As a co-worker in the Findhorn Foundation for eight years, I became increasingly aware of the financial challenges within the non-profit world and spiritual culture of the community. In the role of leading the core educational offerings, the primary income stream for the organisation and the primary gateway for guests, I was determined to make this area as successful as possible. Non-profits can be a haven for the martyr archetypes!
The warrior is often active too. Reversing a ten-year trend of declining income over consecutive years, within my area of influence, I became a keen student of the many elements involved. Attending the Centers Gathering each year it was clear the financial dimension was the weak point in the holistic system for many other centers as well.
A classic text on the subject, ‘The Soul of Money’ by Lynne Twist, co-founder of the Pachamama Alliance, The Hunger Project, and one of the most successful philanthropists of modern times, came into my awareness. I reached out via her website on a few occasions, keen to engage Lynne’s support in the Holistic Centers Network.
At the Gathering last year, an even more perfect guide showed up in the form of Mindful Money Coach Karen McAllister. Mentored by Lynne Twist for a few years, Karen brings this expertise to her role as Chair of Clear Sky Center in BC, Canada. I encouraged her to hold a session exploring the Jungian archetypes (Warrior, Magician, Innocent, Victim, to name just a few) and how they can play out in us.
Karen explained, “All new staff of Clear Sky are required to explore their relationship with money as a vital step in developing a healthy holistic culture.” This inspired me deeply and I was keen to learn more. There’s an insightful money quiz on Karen’s website, quick and easy to do, that generates a report profiling which archetypes are active or passive. These of course fluctuate over time.
After the Gathering we engaged in one on one coaching for a few months. It was deeper work than I anticipated, exploring my earliest memories of money, every year until now, patterns and beliefs I’ve inherited from my parents. I became aware how they played out and instead began to relate to money in healthier and more conscious ways. There was homeplay in between each session and I placed my trust in Karen’s care, skill and sensitivity.
When these sessions came to an end, Karen and I prepared a proposal for the HCN Board to consider group coaching. It was a swift and unanimous decision to engage in this collective journey. The Board admitted afterwards they didn’t really know what they were saying yes to and moved ahead in trusted. The value of the experience was voiced from the very first session.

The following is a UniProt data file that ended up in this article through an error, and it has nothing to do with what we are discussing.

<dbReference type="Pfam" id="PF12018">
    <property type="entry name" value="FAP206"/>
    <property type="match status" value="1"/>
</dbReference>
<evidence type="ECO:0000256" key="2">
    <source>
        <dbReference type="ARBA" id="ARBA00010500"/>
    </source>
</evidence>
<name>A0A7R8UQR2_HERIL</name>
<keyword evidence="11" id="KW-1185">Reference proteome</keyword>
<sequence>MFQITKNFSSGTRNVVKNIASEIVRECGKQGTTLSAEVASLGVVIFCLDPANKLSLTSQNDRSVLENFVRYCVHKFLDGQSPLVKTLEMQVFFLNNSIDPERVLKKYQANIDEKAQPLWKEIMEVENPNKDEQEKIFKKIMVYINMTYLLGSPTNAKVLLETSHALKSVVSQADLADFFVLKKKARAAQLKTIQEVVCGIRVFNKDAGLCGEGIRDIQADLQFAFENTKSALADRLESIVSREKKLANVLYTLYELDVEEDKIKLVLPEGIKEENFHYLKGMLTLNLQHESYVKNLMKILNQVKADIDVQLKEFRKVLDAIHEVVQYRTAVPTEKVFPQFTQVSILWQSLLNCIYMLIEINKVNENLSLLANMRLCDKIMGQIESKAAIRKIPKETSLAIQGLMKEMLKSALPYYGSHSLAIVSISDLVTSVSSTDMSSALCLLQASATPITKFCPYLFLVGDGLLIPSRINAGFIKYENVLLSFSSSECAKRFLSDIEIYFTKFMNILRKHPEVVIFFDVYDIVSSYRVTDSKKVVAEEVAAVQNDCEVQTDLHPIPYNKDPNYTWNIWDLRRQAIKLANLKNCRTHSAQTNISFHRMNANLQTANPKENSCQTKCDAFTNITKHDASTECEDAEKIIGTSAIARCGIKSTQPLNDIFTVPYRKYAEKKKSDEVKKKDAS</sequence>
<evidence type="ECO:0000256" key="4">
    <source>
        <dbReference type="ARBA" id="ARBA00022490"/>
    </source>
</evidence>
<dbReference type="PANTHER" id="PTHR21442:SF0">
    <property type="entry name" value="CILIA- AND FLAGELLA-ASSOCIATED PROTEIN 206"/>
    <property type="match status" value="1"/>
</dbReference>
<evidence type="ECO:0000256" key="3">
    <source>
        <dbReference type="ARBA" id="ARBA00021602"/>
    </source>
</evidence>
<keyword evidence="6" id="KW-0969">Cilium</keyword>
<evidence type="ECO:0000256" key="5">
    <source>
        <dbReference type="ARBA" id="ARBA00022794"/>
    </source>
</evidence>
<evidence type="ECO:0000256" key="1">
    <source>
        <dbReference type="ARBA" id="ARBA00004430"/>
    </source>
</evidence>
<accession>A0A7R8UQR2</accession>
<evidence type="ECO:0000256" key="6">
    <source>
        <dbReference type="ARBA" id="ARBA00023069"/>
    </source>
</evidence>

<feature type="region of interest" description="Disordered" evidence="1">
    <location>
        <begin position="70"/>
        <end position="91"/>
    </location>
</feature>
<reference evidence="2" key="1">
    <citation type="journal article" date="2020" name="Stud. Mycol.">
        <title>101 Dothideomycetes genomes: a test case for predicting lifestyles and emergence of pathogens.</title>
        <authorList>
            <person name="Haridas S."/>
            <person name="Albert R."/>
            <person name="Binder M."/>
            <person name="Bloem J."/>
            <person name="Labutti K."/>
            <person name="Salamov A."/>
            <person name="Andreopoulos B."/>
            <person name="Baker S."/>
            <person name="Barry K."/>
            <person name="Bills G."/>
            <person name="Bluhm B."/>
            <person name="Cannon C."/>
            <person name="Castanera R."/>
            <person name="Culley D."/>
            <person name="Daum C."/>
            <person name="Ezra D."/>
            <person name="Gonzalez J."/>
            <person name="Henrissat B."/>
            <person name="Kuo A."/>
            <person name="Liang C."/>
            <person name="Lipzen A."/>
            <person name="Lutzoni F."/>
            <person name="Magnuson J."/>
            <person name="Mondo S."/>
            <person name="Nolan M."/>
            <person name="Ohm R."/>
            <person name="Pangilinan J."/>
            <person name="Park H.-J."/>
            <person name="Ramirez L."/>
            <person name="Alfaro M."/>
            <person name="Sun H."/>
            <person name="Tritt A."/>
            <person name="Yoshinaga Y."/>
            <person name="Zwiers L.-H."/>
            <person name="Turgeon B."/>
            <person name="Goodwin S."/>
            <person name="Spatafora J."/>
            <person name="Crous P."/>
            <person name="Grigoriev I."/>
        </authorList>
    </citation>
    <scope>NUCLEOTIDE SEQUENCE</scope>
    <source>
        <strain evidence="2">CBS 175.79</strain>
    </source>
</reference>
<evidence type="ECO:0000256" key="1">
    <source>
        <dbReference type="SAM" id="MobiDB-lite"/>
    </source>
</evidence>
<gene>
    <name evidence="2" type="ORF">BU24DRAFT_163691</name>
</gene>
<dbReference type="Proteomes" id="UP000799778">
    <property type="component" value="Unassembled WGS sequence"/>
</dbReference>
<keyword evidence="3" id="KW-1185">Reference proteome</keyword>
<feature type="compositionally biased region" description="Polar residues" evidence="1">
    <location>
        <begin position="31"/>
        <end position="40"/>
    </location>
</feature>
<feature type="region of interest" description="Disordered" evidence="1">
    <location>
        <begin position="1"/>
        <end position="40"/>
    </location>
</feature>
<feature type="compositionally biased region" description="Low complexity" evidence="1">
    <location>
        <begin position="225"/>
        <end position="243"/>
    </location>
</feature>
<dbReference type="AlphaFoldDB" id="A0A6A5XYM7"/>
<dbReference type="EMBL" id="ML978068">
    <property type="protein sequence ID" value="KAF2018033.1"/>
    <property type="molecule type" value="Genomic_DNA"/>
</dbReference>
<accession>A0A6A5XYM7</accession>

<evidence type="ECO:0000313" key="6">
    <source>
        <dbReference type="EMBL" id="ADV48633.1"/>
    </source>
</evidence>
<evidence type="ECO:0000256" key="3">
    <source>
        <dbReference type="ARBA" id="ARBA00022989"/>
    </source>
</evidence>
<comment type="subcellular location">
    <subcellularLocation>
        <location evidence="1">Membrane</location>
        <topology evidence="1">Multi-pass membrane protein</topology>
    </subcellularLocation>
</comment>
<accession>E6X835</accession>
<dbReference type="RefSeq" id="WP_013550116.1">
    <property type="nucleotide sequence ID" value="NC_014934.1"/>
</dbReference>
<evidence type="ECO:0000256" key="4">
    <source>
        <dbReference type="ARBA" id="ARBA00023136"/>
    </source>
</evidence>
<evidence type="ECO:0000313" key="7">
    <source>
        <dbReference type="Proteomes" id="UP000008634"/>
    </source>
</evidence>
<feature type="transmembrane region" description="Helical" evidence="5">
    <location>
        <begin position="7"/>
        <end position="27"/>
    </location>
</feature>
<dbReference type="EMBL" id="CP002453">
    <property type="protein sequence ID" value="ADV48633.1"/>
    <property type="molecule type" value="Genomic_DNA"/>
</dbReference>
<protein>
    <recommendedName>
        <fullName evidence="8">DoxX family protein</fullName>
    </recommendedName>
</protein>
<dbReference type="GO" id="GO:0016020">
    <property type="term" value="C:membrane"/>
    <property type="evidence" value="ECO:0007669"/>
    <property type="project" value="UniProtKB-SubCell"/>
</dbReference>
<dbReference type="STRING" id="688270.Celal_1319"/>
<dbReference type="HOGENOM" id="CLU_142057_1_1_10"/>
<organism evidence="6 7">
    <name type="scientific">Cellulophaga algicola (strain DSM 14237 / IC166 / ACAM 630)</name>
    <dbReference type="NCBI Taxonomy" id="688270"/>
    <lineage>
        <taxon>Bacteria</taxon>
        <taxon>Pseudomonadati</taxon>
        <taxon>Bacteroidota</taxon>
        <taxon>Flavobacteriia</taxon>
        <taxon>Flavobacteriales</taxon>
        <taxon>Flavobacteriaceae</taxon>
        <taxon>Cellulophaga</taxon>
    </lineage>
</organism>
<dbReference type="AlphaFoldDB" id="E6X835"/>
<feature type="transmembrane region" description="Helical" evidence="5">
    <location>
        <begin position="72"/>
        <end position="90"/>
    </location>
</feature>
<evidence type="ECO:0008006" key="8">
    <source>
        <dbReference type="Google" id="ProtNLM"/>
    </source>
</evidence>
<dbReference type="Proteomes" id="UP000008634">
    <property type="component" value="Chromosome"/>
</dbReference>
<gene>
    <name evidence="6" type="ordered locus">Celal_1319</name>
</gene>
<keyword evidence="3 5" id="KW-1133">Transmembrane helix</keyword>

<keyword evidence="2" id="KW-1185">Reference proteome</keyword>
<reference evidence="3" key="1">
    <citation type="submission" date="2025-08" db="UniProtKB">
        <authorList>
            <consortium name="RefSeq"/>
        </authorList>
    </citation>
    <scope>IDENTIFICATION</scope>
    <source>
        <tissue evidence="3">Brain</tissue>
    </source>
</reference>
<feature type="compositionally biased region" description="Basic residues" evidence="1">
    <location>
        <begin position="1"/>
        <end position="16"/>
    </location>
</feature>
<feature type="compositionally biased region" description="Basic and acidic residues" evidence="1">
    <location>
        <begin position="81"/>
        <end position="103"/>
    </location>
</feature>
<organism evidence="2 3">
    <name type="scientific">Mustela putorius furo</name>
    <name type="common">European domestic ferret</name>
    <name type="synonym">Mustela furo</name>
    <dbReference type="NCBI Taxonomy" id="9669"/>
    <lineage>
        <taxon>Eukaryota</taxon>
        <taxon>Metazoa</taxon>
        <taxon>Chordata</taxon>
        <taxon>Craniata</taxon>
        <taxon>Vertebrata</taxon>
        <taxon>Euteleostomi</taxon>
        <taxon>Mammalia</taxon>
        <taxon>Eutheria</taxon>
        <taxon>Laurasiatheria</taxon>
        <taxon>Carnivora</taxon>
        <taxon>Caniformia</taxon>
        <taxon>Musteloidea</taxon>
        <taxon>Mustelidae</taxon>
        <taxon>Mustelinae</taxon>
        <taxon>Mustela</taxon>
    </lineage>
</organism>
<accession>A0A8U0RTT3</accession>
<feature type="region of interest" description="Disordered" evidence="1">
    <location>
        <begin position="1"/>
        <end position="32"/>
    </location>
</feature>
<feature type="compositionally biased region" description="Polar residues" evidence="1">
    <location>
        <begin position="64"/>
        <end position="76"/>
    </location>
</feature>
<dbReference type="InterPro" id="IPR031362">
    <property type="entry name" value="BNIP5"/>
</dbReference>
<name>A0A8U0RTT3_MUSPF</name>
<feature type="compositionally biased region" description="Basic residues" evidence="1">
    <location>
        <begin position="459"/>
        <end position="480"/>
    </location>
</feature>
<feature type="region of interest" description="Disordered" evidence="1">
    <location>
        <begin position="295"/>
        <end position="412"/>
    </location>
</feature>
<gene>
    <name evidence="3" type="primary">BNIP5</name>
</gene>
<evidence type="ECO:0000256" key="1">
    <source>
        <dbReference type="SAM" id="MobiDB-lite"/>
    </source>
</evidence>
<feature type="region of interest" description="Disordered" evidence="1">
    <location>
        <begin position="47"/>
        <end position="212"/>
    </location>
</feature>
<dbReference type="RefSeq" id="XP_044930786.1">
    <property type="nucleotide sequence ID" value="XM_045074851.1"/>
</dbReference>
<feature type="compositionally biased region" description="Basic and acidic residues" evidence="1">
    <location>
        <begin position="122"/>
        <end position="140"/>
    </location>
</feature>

We worked with Karen and her colleague and teaching partner Duncan Cryle. Duncan was Chair of the Clear Sky board before her, and is currently the accountability officer at Clear Sky as well as advising on strategy and organizational development.In parallel he holds a position as an IBM Executive in Toronto. It was Duncan and Karen who originally brought money coaching to Clear Sky as a tool for transforming the Board and management’s relationship towards money to be more balanced and healthy. The male and female balance added richness to our exploration and worked well with the Board of HCN.
With the group coaching we met via zoom and paired up in to buddy groups for break out conversations and home play sessions in between. This helped create safety and bonding, revealing more of our inner world to each other over time. Ralph White, co-founder of the New York Open Center, which is celebrating 35 years in 2019, said, “I’ve sat in many meetings in the city, the only one present who’s not a millionaire. I’ve been on many boards and this is the only one that’s looked consciously at its relationship with money.”
By the time of our fourth and final session (of phase one) dynamics were emerging among the group. It was messy – and necessary – to look at these openly and honestly as we strive to become a thriving non-profit. We committed to a zoom call amongst ourselves to explore ‘the dynamic creative tension’ and in the meantime Karen and Duncan began to collate their final report.
“Doing the archetype work was fascinating, and helped give each of us a new perspective,” said Carol Donahoe. “Understanding our strengths and weaknesses in relation to money, as well as our triggers, has been helpful. I’ve never worked in an organization that did this kind of personal work up front, and I feel it is a great foundational leg to build HCN on.”